2. It is cut once horizontally and once vertically which makes thousands of cubes.

3. Stirring is begun until the curd is heated.

4. The whey is then left to drain, packing the curd against the sides of the vat.

5. The curd is then cut into slabs.

6. It is then turned and matted in a technique known as cheddaring.

7. The milling machine shreds the slabs.

8. The curd is returned to the vats for salting.

9. Salted curd is packed into stainless steel cheese hoops lined with heavy parchment to form the wrapping for the finished block of cheese. Finally the cheese is ready for curing and aging.

Temperature and humidity, vital factors in the proper curing of cheese, are carefully maintained in the curing rooms at all cheese plants. As a rule, the cheeses stay on the shelves of the factory curing rooms about four days. They are then branded with code numbers showing the plant, date of manufacture, and vat number – the pedigree of the individual makes of cheese.

Following this the cheeses are parafined and boxed. They may be held at the factory where they were made for further curing. Since storage space is limited in most factories, however, they usually are shipped to large warehouses for curing. Generally, cheddar cheese is cured from 60 days to two years.

The shorter curing period produces cheese of milk flavor and smooth waxy body. The longer the curing period, the sharper the flavor and the more change there is to the character and consistency of the body. The methods for making all cheeses are much the same as with cheddaring. The differences are the milk, the details of setting the milk, curing, stirring, heating, draining, pressing, salting the curd, and the cutting. Variances produce different characteristics and qualities for each kind of cheese. One very interesting point is that it takes 10 pounds of milk to make one pound of cheese.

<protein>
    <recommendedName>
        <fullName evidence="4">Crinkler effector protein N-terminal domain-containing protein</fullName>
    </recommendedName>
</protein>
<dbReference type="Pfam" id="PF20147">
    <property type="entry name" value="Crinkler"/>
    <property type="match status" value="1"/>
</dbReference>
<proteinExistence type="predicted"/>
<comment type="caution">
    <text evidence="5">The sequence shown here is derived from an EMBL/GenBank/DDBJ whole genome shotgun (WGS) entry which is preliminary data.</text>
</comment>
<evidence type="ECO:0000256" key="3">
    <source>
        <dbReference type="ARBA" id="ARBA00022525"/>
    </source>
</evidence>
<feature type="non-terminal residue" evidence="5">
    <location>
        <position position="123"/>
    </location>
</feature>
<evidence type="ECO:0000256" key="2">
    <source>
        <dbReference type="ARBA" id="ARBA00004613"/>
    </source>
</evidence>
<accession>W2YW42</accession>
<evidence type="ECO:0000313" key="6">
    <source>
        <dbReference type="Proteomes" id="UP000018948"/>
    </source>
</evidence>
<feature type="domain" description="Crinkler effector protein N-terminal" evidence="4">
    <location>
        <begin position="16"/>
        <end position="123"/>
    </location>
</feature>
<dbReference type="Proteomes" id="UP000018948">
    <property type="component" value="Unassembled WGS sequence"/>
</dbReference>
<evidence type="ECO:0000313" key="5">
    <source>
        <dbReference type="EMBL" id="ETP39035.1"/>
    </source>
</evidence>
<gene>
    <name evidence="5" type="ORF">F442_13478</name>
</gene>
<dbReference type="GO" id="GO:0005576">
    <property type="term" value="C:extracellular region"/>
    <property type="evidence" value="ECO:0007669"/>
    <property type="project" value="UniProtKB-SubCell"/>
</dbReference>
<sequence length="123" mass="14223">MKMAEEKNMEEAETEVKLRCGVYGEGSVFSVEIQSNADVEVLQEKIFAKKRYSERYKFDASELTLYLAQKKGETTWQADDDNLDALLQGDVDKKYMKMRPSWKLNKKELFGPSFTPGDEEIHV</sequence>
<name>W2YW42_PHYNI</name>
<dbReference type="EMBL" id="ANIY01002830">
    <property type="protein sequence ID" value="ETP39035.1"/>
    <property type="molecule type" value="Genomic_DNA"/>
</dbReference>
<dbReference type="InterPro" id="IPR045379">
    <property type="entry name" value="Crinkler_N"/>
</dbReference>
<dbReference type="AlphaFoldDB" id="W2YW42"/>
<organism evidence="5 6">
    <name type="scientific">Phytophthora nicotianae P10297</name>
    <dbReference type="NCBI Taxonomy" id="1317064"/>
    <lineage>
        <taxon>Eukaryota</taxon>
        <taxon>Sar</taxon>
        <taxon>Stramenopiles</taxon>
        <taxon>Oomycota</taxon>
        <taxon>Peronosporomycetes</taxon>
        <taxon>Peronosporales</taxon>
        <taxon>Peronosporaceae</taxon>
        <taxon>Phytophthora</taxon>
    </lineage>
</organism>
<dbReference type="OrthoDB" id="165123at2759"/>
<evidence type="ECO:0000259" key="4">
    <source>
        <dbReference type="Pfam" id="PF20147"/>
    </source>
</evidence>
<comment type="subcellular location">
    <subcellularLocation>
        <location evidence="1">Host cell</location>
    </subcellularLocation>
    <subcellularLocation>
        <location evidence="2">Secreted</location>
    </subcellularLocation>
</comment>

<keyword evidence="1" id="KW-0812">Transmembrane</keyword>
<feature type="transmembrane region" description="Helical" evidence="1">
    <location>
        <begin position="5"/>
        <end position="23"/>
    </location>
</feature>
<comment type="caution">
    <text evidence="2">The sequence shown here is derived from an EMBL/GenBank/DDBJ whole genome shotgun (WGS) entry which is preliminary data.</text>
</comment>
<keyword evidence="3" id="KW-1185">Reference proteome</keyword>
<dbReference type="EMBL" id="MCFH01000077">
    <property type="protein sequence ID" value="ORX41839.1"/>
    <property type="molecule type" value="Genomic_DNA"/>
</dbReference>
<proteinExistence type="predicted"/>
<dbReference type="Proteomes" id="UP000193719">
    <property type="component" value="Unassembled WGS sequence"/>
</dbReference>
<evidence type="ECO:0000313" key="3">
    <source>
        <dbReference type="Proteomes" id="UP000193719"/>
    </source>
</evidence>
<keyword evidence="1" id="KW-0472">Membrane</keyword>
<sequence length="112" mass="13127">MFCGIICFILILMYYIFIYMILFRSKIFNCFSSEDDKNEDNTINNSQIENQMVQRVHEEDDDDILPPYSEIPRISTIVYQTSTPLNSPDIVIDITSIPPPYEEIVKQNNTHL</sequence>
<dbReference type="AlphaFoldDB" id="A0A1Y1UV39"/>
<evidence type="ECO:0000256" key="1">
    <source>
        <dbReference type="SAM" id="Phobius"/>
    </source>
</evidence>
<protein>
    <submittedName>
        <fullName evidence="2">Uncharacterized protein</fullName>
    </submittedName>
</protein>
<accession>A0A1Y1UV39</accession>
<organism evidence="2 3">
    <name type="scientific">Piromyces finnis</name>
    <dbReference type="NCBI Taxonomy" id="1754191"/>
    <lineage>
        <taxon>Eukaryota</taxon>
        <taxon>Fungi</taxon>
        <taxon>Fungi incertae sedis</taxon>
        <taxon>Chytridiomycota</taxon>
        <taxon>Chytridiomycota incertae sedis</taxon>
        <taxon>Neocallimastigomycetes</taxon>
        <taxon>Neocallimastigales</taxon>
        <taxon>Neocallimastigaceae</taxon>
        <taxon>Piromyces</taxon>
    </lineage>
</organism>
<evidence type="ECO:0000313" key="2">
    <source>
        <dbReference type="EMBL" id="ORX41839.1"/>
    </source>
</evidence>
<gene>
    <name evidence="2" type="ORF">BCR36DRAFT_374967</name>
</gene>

No single book or even a series of volumes can begin to tell more than a fraction of the interesting facts about cheese. In cheese history, cookery, tradition and literature there is a rich store of material for student and connoisseur. One needs to be an authority on cheese to enjoy it. Knowledge does add to the pleasure in this field as it does in all others, however.


In the United states all cheeses are made from either pasteurized milk or cured for a sufficient time to destroy all harmful micro-organisms present in raw milk. Being held at a temperature of 143 degrees F. for at least thirty minutes or at higher temperatures for a shorter period of time may pasteurize milk. The minimum time cheeses made from raw milk must be cured is 60 days.

Parmesan cheese must be cured for fourteen months and Muenster cheese must be made from only pasteurized milk. Exact standards for the manufacture of all cheese varieties made in the United States are not prescribed.